How large databeses? - 06-13-2004 , 12:15 PM
What you know about benchmarks?
for MySQL, MS SQL and Oracle
^ Time response (for SELECT)
Re: How large databeses? - 06-13-2004 , 01:24 PM
"Pawel" <pawelec111 (AT) op (DOT) pl> wrote
is that is a pretty useless statistic. It will vary by OS, CPU, number of
disks, speed of disks, what the query is, what indexes, the cache strategy,
what cardinality of the data, how it is arranged on disk, how it is stored
on disk, etc. Pretty meaningless. For example, in Oracle I can define a
hash cluster on the primary key and if you look up the data by the primary
key I can get it down to 1 disk IO to retrieve the data. The table can be
very, very large. But there are disadvantages to this also. I have to have
an idea on the upper limit of the table size or I would get hash key
collisions. You could look at the tpc benchmarks, but you really need to
define what your business needs are choose a system that best fits those
Re: How large databeses? - 06-13-2004 , 02:38 PM
Jim Kennedy wrote:
for the benchmarks.) These are run under controlled conditions,
*but* the database and the hardware have been fine-tuned
by experts in the appropriate DBMS and disk technology.
e.g. the "meta-data" (the stuff which defines what the rest
of the tables look like), is probably clustered in the
center of the least used disk I/O wise, indices and data for
the same table are on separate physical disk drives (or even
separate disk arrays), log-file disks(arrays) are tuned for
sequential access while data disks(arrays) are tuned for
random access, etc., etc., etc.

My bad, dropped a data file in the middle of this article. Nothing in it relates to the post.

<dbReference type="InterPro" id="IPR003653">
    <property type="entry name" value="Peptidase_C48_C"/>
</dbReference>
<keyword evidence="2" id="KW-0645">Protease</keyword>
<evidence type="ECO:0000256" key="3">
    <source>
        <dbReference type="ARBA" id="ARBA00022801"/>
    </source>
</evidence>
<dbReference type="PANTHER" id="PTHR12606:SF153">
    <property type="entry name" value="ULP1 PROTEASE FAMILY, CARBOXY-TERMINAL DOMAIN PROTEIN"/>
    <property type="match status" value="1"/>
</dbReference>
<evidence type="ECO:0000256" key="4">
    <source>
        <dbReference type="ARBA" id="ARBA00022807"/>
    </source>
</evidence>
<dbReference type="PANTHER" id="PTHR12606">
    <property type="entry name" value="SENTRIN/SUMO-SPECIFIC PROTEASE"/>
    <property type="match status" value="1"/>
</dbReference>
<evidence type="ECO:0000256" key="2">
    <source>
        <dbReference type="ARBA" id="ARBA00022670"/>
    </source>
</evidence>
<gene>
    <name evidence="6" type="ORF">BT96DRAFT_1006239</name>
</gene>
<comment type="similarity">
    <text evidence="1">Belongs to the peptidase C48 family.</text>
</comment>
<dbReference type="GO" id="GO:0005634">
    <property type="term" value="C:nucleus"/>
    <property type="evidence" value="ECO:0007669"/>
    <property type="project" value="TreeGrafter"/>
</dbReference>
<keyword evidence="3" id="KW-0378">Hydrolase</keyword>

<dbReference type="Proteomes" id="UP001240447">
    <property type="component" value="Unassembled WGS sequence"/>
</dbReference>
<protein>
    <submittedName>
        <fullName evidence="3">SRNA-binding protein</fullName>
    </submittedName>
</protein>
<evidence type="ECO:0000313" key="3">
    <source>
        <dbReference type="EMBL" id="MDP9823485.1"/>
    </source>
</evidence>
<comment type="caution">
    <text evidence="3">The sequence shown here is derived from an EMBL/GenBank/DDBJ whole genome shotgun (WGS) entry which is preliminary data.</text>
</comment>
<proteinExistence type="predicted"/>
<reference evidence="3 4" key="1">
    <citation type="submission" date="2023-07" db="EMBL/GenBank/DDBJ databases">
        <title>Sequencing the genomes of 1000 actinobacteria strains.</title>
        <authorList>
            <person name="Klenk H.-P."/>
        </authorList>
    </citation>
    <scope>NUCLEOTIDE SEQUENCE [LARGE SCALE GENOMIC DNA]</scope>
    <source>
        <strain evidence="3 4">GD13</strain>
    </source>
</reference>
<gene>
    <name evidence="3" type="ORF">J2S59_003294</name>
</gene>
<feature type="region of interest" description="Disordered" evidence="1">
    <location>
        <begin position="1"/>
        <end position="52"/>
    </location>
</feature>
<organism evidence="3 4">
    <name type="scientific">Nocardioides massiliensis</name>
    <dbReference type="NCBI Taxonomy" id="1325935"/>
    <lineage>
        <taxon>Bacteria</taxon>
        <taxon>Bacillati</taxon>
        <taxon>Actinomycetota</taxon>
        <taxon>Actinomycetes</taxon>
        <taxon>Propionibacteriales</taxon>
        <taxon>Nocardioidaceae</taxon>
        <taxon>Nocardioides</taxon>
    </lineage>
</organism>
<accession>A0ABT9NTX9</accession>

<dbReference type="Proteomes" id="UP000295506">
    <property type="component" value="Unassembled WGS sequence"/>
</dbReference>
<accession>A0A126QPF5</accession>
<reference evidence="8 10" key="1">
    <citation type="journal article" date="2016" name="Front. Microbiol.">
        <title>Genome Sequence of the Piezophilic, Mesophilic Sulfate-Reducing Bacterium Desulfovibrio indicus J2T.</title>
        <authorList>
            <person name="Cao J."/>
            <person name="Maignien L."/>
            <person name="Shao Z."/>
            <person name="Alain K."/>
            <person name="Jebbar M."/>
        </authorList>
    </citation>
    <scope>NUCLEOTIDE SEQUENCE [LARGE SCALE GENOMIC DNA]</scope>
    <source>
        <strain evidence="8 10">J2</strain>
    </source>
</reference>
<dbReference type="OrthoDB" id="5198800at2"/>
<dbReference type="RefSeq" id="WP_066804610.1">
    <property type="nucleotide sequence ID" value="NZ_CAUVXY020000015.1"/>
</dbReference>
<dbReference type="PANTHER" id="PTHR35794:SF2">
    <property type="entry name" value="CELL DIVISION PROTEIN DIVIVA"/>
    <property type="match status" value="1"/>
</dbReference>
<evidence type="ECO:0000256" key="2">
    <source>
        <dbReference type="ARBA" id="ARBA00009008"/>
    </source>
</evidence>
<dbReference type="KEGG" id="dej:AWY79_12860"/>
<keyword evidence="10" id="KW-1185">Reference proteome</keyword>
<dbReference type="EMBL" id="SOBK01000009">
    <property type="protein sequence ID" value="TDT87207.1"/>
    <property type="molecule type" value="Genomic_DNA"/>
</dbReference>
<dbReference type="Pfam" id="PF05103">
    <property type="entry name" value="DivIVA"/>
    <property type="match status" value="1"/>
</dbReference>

It is highly unlikely that someone in your own shop could
get the same kind of performance as the benchmarks for any
of these products.
No DBMS gives optimal performance "out of the box" for
every application. As Jim said, what are your business
needs? What kinds of accesses does your application intend
to do (transactions vs. reports, for example)?
(If you're planning to do 7 way outer joins against
a whole lot of tables, then don't expect *any* DBMS
to meet your expectations.)
In addition, AFAICT, the number of tables in the database
is probably *not* a good measure of DBMS performance.
This is because most databases have a pre-defined schema
(metadata as noted above) with a fixed set of tables.
This metadata is likely to be cached by the DBMS at
startup (even though you could do tricks as mentioned
above to improve the disk accesses to it).
If you're planning to create and drop bunches of tables on
the fly, then, quite honestly, you're abusing the DBMS.
[Obligatory War Story:
I, and a bunch of other folks, were called in to
see what could be done about performance on one
particulara system. We found out that, as part
of a transaction, tables would be created on the
fly for various reasons and kept there as permanent
tables (don't ask.. you don't want to know).
There were over 250,000 tables in the database.
The DBMS vendor's representative, upon seeing this,
said: "You mean this spit actually works?"]
"It is impossible to make anything foolproof
because fools are so ingenious"
- A. Bloch
Re: How large databeses? - 06-13-2004 , 06:36 PM
Did you have a particular question?